Shoppers plan to spend an average $86.27 on Halloween costumes and decor this year, according to the National Retail Federation's annual survey. This year's total anticipated spending of $8.8 billion is expected to be the third-highest in the history of the survey, the organization said in a release emailed to Retail Dive. The survey was conducted by Prosper Insights & Analytics for NRF.
Thirty-five percent of consumers surveyed said they go online to search for Halloween inspiration, while 28% reported browsing in stores. NRF reports that inspiration from social media sources has increased since 2015. Pinterest led the way for social channels, followed by YouTube and Instagram.
When it's time to shop for Halloween treats, costumes and decor, 42% of consumers go to discount stores, while 36% go to Halloween specialty stores and 25% shop online. In addition, 25% go to grocery stores for Halloween items and 23% visit department stores.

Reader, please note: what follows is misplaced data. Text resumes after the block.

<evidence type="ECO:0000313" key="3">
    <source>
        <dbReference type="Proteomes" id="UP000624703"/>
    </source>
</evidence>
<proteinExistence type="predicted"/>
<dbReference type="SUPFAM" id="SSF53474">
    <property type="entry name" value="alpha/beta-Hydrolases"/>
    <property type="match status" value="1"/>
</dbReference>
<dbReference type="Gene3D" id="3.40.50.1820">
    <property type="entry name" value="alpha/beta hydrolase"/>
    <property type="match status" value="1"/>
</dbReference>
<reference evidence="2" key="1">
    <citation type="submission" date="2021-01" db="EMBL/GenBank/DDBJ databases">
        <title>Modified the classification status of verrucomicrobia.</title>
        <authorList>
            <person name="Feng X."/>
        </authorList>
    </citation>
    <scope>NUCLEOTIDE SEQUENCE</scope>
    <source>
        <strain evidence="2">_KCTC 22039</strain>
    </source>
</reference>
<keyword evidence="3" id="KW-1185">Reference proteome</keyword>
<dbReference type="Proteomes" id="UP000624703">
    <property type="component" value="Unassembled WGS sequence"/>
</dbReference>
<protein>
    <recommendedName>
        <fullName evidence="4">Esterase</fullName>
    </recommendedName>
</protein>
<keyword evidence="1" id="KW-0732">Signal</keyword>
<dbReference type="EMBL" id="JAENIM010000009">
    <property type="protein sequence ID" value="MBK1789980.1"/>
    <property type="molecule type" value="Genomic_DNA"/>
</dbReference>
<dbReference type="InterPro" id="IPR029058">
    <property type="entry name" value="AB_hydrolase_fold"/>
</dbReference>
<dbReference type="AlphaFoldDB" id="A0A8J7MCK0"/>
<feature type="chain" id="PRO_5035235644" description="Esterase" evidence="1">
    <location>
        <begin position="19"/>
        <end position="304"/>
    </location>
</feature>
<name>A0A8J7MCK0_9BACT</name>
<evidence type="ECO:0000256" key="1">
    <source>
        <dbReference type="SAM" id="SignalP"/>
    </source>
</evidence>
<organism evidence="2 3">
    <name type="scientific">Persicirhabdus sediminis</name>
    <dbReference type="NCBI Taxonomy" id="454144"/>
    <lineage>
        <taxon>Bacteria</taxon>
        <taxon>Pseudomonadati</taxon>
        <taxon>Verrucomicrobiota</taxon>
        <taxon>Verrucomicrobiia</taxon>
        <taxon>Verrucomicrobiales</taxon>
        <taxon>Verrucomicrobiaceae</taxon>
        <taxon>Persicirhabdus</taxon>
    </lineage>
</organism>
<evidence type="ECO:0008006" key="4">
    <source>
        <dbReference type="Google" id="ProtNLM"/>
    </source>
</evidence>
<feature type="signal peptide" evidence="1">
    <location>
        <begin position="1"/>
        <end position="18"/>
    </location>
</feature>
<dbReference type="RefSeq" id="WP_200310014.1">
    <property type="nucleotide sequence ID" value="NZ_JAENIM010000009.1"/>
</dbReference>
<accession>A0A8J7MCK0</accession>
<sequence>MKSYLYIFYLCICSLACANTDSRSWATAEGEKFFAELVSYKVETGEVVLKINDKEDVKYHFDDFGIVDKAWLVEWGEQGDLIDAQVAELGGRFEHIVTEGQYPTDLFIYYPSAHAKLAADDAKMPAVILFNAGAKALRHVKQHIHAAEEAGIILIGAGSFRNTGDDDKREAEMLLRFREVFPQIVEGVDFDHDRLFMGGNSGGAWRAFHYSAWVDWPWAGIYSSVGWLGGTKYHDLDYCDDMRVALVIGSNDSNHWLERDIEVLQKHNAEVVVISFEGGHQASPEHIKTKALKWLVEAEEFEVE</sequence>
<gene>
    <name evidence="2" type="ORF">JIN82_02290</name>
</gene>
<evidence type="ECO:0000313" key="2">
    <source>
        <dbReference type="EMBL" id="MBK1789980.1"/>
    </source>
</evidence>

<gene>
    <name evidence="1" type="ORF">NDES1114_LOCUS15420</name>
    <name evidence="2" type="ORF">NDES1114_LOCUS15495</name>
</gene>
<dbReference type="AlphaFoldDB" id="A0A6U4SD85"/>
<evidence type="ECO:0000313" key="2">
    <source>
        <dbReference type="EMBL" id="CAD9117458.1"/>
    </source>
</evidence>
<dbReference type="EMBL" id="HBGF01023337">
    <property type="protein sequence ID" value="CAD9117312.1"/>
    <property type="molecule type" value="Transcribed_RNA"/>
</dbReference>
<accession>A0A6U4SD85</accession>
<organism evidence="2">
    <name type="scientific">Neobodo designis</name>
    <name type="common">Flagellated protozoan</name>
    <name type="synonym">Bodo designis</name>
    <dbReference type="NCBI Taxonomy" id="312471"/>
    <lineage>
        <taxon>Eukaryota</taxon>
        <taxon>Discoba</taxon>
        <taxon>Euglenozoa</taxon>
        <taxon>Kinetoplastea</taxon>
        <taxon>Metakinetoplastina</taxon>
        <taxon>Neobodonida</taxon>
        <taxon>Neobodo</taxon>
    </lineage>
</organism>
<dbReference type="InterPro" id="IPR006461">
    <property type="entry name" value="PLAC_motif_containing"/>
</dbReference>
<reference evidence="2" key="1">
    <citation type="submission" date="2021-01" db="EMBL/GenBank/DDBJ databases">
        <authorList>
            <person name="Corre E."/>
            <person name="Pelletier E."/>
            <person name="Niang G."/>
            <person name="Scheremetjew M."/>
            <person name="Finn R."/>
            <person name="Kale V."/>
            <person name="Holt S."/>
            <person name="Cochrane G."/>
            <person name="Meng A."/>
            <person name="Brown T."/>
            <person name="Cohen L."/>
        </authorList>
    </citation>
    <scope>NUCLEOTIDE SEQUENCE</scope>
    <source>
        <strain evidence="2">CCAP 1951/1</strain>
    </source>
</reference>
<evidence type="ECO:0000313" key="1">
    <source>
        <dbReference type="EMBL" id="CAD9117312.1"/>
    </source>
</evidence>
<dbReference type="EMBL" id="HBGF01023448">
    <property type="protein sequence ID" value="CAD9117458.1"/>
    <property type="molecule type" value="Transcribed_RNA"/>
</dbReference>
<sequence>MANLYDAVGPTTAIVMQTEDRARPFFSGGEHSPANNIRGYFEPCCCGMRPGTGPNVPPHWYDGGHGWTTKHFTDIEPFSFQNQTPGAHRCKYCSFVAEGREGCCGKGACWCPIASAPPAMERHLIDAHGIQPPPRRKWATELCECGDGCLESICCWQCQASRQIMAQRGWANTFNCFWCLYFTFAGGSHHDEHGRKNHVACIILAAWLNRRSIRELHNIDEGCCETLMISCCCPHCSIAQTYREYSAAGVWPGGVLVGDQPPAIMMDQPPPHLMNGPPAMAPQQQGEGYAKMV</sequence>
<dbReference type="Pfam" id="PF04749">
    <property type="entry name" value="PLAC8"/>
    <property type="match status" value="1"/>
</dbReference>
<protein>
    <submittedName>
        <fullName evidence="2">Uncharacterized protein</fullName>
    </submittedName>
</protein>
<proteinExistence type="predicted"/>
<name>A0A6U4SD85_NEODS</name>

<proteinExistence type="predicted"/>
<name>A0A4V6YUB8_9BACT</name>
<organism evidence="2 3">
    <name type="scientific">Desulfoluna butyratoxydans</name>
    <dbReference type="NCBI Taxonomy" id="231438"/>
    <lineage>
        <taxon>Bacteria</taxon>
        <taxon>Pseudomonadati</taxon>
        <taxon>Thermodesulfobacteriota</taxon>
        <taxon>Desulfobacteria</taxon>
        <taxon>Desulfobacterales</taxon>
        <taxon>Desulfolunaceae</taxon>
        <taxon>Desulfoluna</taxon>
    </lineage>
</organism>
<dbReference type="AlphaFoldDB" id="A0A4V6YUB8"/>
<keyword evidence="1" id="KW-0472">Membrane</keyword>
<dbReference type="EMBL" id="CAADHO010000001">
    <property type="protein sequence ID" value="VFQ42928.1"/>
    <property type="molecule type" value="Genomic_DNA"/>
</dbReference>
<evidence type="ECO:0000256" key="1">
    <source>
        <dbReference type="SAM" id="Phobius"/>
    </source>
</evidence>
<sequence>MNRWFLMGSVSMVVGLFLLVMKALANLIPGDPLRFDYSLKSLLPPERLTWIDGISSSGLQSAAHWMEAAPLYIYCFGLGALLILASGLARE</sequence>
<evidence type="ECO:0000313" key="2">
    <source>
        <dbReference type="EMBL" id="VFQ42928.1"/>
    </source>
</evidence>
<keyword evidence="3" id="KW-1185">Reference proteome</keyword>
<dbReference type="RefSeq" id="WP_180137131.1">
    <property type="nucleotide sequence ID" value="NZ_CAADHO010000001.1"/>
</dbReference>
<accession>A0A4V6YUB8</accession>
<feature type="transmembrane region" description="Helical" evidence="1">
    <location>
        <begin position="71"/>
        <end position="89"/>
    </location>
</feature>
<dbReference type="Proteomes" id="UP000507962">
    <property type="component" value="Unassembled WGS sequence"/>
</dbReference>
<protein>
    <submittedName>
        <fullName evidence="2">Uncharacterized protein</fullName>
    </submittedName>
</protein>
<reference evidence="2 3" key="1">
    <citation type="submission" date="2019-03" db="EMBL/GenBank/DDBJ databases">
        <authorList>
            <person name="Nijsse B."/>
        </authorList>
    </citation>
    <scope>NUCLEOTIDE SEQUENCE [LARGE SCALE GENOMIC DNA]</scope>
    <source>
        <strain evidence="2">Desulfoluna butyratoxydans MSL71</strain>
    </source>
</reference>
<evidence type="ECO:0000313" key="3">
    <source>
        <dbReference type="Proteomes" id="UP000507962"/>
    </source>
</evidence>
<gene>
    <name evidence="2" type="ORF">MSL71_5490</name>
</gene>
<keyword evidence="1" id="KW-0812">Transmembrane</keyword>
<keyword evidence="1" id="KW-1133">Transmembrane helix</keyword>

It's been two years since NRF's Halloween survey indicated a record $9.1 billion in sales for Halloween, but people are still spending for autumn's opening act to the holiday season. The individual average spend is only down 52 cents compared to last year. NRF notes that most Halloween merchandise from China was in the country before Sept. 1, when an additional 15% tariff kicked in. Only 14% of those surveyed said they would change their Halloween spending plans due to their concerns about the economy.
Pet costumes are still popular, with 29 million people planning to dress their pet up for Halloween. The percentage of pet owners who plan to dress up their pet is down slightly from last year's 18%, with 17% of pet parents getting in on the fun. With the pet market estimated at $90.1 billion last year, according to a study from Packaged Facts, it's no surprise that many consumers invite their pets to join the Halloween celebration.
Almost 70% of respondents said they plan to hand out candy, 49% will decorate for the holiday, and 47% will dress in costume. But Halloween is still for the kids, with princesses and superheroes leading the way for this year's costumes. Even Frozen characters still have little ones' attention, with 2.2% of children planning to dress as Elsa or Anna. "Grownups who celebrate may be looking for new ideas, but for children, princesses and superheroes are perennial favorites," Prosper Insights Executive Vice President for Strategy Phil Rist said in a statement.